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Narasimha Setty Vs. Chennamma and anr. - Court Judgment

LegalCrystal Citation
SubjectFamily
CourtKarnataka
Decided On
Case NumberMisc. Appeal No. 64 of 1948-49
Judge
Reported inAIR1950Kant8; AIR1950Mys8
ActsGuardians and Wards Act, 1890 - Sections 25
AppellantNarasimha Setty
RespondentChennamma and anr.
Appellant AdvocateNarasimhaiah, Adv. for ;K.N. Srinivasan, Adv.
Respondent AdvocateB.R. Keshava Iyengar, Adv.
Excerpt:
.....the child with love and affection which is amply supported by the statements contained in the gift deed and the settlement of properties for her future provision. in conclusion, following the principles in the cases referred to, we are satisfied that the interest and welfare of the minor will be better served by allowing her to remain with the respondents who have so well cared for her, even to the extent of making a decent provision by way of settlement of immoveable properties for her future welfare......she is accustomed to regard as her parents. the father is, no doubt, the natural guardian of his minor child under his personal law and needs no sanction of the court for being appointed as such under the act; but as he has waived the duties of a father towards the child, he has evinced little or no interest in her welfare which entails forfeiture of his legal right to the guardianship. we are supported in this view by the decision reported in ponniah asari v. suppiah asari, a.i.r. (22) 1935 mad. 363 : (158 i.c. 95), where it is stated thus: 'in proceedings under the act for the custody of an infant, it is the welfare of the minor in the largest sense of the terms that is to be considered. though the father has as natural guardian, a prima facie right to the custody, still this may be.....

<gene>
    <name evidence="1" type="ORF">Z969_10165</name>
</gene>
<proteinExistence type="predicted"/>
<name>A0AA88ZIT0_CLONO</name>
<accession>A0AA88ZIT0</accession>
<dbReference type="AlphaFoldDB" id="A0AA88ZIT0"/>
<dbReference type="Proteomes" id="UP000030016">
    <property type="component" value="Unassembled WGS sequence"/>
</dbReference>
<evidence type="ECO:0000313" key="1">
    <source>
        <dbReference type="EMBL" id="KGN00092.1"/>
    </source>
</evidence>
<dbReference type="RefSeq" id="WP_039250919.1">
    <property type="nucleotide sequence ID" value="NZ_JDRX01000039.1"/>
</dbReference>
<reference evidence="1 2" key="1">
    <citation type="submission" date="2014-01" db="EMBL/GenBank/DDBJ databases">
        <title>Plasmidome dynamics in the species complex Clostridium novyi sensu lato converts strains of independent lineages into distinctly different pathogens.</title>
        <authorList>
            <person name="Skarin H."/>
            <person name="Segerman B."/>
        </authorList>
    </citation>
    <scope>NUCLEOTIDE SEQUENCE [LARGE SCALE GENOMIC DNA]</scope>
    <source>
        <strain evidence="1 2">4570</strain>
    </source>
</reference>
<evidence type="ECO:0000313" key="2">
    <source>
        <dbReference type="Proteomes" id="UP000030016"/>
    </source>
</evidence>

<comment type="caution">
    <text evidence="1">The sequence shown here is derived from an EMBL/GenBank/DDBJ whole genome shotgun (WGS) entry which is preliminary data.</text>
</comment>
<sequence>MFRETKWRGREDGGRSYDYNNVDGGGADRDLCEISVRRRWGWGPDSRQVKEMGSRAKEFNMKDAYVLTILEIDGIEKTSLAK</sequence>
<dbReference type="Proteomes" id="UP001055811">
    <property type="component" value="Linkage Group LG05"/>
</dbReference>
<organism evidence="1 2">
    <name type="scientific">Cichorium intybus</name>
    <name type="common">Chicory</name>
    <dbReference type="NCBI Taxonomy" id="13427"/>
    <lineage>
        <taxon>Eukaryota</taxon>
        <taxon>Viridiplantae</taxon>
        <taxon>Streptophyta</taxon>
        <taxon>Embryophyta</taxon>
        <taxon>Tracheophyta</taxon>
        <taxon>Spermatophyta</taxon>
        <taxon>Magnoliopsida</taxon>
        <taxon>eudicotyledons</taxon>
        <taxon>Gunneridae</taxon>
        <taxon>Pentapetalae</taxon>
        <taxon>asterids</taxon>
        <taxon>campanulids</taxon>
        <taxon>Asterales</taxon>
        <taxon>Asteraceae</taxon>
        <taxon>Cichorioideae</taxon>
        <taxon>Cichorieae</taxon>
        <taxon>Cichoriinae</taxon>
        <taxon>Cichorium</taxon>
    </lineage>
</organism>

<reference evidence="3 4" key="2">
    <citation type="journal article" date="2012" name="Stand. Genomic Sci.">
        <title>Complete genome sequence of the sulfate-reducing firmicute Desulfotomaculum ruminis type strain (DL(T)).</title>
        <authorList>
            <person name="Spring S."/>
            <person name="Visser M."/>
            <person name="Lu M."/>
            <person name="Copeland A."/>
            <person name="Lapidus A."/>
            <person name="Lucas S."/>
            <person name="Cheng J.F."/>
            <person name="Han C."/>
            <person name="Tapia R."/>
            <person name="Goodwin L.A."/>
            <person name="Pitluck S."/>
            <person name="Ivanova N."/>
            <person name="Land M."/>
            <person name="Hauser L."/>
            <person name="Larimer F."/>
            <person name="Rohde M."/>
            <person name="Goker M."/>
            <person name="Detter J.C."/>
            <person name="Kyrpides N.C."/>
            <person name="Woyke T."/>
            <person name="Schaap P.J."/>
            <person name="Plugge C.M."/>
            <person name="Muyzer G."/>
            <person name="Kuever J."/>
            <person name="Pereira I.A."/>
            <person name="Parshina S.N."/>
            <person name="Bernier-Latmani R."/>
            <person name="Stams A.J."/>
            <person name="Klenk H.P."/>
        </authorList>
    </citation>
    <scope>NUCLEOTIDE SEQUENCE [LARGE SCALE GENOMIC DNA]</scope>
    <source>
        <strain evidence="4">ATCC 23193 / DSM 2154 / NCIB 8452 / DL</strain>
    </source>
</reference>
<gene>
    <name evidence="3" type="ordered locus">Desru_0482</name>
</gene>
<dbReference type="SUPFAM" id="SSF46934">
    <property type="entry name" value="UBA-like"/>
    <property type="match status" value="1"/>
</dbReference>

Judgment:

Balakrishnaiya, J.

1. The appellant is the petitioner who filed Misc. case No. 51 of 47-48 in the Court of the Munsiff, Bangalore, under the Mysore Guardian and Wards Act for the appointment of himself as the guardian of the person of his minor daughter, Lingamma, and for the custody of the minor. Respondent 1 is the mother's sister of the minor and respondent 2 is the husband of respondent 1. The trial Court has refused to grant either of the prayers of the petitioner and hence this appeal.